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To put DD1 (who is 12) on the train on her own

(24 Posts)
MrsSchadenfreude Sun 05-Jun-11 15:19:52

at Reading, to be collected by friend in Plymouth? Or will social services be called? I used to do this journey every year from age 10-14 on my own.

porcamiseria Sun 05-Jun-11 15:21:08

yanbu, 12 is old enough

KittySpencer Sun 05-Jun-11 15:23:48

Is it just one train or does she have to change? Will she have a mobile with her?

If yes to both then I'd say YANBU.

I put DS1 on a train for a 1.5 hour journey at just turned 11. His dad met him at the other end, and he had a phone with him in case of any emergency. He was absolutely fine, loved it in fact - had a couple of mags to read, an Ipod to listen to and some snacks - I think he enjoyed the peace away from me and DS2!

pozzled Sun 05-Jun-11 15:25:08

I'd say that is fine, as long as she has a mobile and knows not to panic if the train is delayed etc.

AgainWhen Sun 05-Jun-11 15:25:54

yanbu

Madlizzy Sun 05-Jun-11 15:26:29

For one train, then yes. If there are changes I'd be a little more hesitant.

MrsSchadenfreude Sun 05-Jun-11 15:27:57

One train, no changes, and yes to mobile. I thought it was fine (given that I used to do the journey) but one of my friends thought otherwise. So I thought I would ask you lot. grin

bigbuttons Sun 05-Jun-11 15:28:23

I put my 11 and 12 year olds on a train to bath, we live in Brighton.
When I was 10 I was put on a train nearly every holiday to stay with my lovely family tin Birmingham and I lived in London.
!2 is fine, doesn't stop you worrying though does it?

gillybean2 Sun 05-Jun-11 15:39:05

Make sure she knows not to stay in a carriage on her own if everyone gets off (ie move up a carriage or two) and see if you can find someone on the train when she gets on who is going to Plymouth as well.

I use to go to school every day on the train, involved 1 change and an hours journey. Mum asked someone (young girl early 20's on her way to work) to keep an eye on me just in case anything out of the ordinary happened.

Only issue might be if the train is seriously delayed for some reason or they have to get off but both are unlikely. Presumably you'll check there's no replacement bus service or engineering works planned.
I lost my ticket once after changing trains and had a panic. Had left it on the other train! Also left my bag on the luggae rack once. First and last time I attempted to get it on there grin

Also make her awae that the mobile signal can be a bit iffy on the train sometimes, especially when out in the countryside, so not to panic if she can't get a signal and to try again in a couple of minutes.

MrsSchadenfreude Sun 05-Jun-11 15:40:29

Thanks, Gillybean, that's sensible advice.

Toughasoldboots Sun 05-Jun-11 15:50:18

I have done this with my dd when 12, London to Bristol.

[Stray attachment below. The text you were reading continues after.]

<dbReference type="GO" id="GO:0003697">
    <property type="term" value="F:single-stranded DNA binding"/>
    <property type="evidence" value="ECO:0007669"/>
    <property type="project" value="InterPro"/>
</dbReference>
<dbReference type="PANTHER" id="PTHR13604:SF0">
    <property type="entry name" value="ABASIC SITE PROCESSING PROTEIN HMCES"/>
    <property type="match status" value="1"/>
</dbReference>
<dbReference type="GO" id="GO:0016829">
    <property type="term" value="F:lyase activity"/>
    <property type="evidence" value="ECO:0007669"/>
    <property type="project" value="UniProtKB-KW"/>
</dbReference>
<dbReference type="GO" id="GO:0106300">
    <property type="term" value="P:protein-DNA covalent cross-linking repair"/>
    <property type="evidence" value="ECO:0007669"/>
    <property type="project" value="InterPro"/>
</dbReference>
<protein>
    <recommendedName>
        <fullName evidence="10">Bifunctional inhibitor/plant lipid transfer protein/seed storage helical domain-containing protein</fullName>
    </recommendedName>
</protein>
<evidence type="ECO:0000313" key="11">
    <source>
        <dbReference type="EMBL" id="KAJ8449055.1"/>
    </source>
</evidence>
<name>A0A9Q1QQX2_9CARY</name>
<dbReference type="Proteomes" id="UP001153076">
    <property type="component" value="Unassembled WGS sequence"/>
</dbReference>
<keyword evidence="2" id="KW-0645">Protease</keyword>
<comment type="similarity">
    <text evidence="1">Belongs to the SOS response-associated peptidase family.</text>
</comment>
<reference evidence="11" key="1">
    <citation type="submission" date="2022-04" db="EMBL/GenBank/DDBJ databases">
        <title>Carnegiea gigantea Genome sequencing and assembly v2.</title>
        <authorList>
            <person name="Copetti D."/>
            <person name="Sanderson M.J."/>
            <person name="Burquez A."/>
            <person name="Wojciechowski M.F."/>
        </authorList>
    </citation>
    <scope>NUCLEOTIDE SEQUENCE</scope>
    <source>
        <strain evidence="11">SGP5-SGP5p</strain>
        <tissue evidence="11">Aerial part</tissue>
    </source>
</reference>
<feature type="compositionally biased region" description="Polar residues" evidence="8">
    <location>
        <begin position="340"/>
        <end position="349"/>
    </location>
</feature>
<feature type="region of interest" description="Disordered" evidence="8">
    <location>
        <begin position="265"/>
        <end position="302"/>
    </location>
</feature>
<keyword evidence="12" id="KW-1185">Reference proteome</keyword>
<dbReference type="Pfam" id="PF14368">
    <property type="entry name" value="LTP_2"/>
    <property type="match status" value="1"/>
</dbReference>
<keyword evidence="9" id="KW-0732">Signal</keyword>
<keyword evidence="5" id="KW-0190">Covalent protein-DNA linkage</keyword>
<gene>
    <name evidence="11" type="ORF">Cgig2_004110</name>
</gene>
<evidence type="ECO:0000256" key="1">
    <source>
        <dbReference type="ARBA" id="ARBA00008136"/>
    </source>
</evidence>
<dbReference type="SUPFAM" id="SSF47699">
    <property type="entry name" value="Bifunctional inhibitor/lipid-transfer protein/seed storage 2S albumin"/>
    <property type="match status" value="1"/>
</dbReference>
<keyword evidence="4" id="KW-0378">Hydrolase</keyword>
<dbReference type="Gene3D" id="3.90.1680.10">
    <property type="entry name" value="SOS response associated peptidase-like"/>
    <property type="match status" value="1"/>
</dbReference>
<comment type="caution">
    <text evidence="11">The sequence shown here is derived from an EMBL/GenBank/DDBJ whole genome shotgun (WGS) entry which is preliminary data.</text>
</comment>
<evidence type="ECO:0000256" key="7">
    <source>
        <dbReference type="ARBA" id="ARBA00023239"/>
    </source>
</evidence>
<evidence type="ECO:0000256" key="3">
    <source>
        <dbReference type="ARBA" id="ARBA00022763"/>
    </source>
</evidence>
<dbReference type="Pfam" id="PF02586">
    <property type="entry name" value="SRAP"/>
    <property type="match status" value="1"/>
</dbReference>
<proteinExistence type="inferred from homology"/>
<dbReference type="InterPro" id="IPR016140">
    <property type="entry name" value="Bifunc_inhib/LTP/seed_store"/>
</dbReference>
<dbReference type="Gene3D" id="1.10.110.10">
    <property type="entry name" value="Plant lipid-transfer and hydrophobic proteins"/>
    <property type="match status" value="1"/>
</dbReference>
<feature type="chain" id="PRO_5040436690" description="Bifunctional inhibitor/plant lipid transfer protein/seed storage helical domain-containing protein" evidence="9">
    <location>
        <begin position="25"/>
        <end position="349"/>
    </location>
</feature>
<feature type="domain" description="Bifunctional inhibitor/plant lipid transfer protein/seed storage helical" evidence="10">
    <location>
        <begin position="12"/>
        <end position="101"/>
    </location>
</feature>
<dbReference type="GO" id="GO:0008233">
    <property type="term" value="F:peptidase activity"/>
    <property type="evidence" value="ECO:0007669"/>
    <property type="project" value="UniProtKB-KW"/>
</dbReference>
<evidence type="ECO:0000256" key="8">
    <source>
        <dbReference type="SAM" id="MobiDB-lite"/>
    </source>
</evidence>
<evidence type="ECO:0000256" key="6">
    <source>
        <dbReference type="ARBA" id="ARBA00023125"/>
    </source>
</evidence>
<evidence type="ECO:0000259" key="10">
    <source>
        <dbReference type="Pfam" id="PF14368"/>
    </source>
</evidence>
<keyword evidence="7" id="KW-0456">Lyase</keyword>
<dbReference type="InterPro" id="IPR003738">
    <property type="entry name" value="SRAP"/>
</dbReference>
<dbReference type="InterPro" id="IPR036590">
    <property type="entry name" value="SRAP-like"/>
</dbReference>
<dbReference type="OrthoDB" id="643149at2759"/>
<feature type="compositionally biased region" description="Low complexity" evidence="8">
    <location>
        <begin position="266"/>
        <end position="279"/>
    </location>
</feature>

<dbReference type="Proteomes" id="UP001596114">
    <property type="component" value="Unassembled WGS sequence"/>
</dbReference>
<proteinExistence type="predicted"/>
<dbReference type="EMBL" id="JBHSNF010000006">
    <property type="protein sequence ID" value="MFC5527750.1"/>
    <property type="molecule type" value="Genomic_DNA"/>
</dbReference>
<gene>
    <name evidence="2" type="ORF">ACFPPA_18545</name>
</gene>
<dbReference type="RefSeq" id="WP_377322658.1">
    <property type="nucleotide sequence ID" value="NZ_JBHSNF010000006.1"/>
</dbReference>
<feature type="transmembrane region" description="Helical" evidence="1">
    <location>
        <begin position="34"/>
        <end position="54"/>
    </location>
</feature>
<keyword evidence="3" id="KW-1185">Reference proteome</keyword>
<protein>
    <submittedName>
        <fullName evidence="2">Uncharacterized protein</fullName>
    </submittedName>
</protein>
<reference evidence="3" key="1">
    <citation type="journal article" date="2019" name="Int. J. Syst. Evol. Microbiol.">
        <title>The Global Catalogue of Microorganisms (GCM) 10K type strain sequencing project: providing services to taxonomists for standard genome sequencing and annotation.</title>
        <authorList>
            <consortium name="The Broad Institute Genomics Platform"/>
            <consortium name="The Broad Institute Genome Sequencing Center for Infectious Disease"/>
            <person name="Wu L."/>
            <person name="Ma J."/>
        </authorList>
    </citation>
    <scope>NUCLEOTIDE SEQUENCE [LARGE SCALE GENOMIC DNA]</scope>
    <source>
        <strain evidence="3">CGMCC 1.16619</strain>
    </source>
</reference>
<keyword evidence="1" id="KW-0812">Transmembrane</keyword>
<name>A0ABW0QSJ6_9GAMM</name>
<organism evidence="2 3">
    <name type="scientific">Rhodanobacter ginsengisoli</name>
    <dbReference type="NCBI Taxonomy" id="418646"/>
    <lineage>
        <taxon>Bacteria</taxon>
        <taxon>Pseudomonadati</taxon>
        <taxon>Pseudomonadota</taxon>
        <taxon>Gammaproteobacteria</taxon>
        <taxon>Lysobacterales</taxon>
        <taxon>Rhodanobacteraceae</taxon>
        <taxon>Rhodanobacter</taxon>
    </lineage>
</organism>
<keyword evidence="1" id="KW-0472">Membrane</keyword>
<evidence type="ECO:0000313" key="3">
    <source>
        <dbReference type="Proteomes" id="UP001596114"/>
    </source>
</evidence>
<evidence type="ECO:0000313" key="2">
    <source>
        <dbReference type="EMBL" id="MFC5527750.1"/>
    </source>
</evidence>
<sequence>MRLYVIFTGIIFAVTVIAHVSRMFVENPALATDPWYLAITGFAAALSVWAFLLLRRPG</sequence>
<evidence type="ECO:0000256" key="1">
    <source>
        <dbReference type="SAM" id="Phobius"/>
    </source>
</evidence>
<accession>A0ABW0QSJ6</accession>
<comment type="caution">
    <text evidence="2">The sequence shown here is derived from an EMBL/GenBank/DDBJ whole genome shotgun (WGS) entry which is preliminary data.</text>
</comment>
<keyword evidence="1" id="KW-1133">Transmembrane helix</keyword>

I always let the guard know and ask to keep an eye on her.

The guards have always been very kind and a couple of times she was moved to first class which I thought was above and beyond the call of duty.

It is good to let them do these things, dd felt so grown up.

SecretNutellaFix Sun 05-Jun-11 15:51:34

absolutely fine, especially if she's a confident sensible girl.

TidyDancer Sun 05-Jun-11 15:52:42

I think it's okay, just make sure you stay within range of the phone for the whole journey and that she rings you at the other end.

Not at all, mine has been doing it since her best friend moved away at age 10 (daylight journeys only). Never any problems.

Maryz Sun 05-Jun-11 15:55:19

Message withdrawn at poster's request.

Grabaspoon Sun 05-Jun-11 15:57:39

I used to do it half termly to go to boarding school.

Make sure she has her ticket - my mum once forgot to give me mine!

Tell the guard that she's travelling alone - I often got put in first class for free so the guard could keep an eye out

Tell her what the stop before her's is so that she is prepared to get off at the next stop

unknownrebelbang Sun 05-Jun-11 15:59:22

If you're comfortable with the idea, and she is, yanbu.

FabbyChic Sun 05-Jun-11 16:04:05

I never get a signal when Im travelling on the train, could be she won't either, the only trains I find I can get a signal on are Virgin.

Be aware she wont always be able to text.

12 is fine to travel one journey on a train.

DilysPrice Sun 05-Jun-11 16:08:09

Make sure her mobile is fully charged (and forbid her to use up the battery playing Angry Birds or pack her charger somewhere accessible). Otherwise should be fine.

rubyrubyruby Sun 05-Jun-11 16:08:10

Message withdrawn at poster's request.

BulletWithAName Sun 05-Jun-11 16:19:34

I was using the Underground by myself when I was 12. It's fine.

giveitago Sun 05-Jun-11 16:21:30

YANBU if she's being met the other end and has a mobile phone in case of train issues.

ChessPiece Sun 05-Jun-11 16:29:33

Give her some advice about sitting next to family groups or women, and how to handle herself if a man starts getting "friendly" with her. IMO I would tell her to avoid getting into conversation with any man (sadly). Just don't go there. Be polite but move carriages if necessary.

I've had two bad experiences with this problem on trains - once as a 19 year old and once in my twenties - wouldn't have liked to have coped with it as a youngster. Even when it seems innocently and friendly, it can be quite intimidating and when it develops into somthing more sinister, as it did for me (guy reading a porno mag and touching my thigh), it's frightening.

You need to prepare your dd to suss the warning signs and take avoiding action, without worrying that she's being impolite.

nailak Sun 05-Jun-11 16:54:49

lol, are you serious? at 11 i was ettin bus and train to school myslef every day, and comin home and makin my own tea!! lol it would take an hour....

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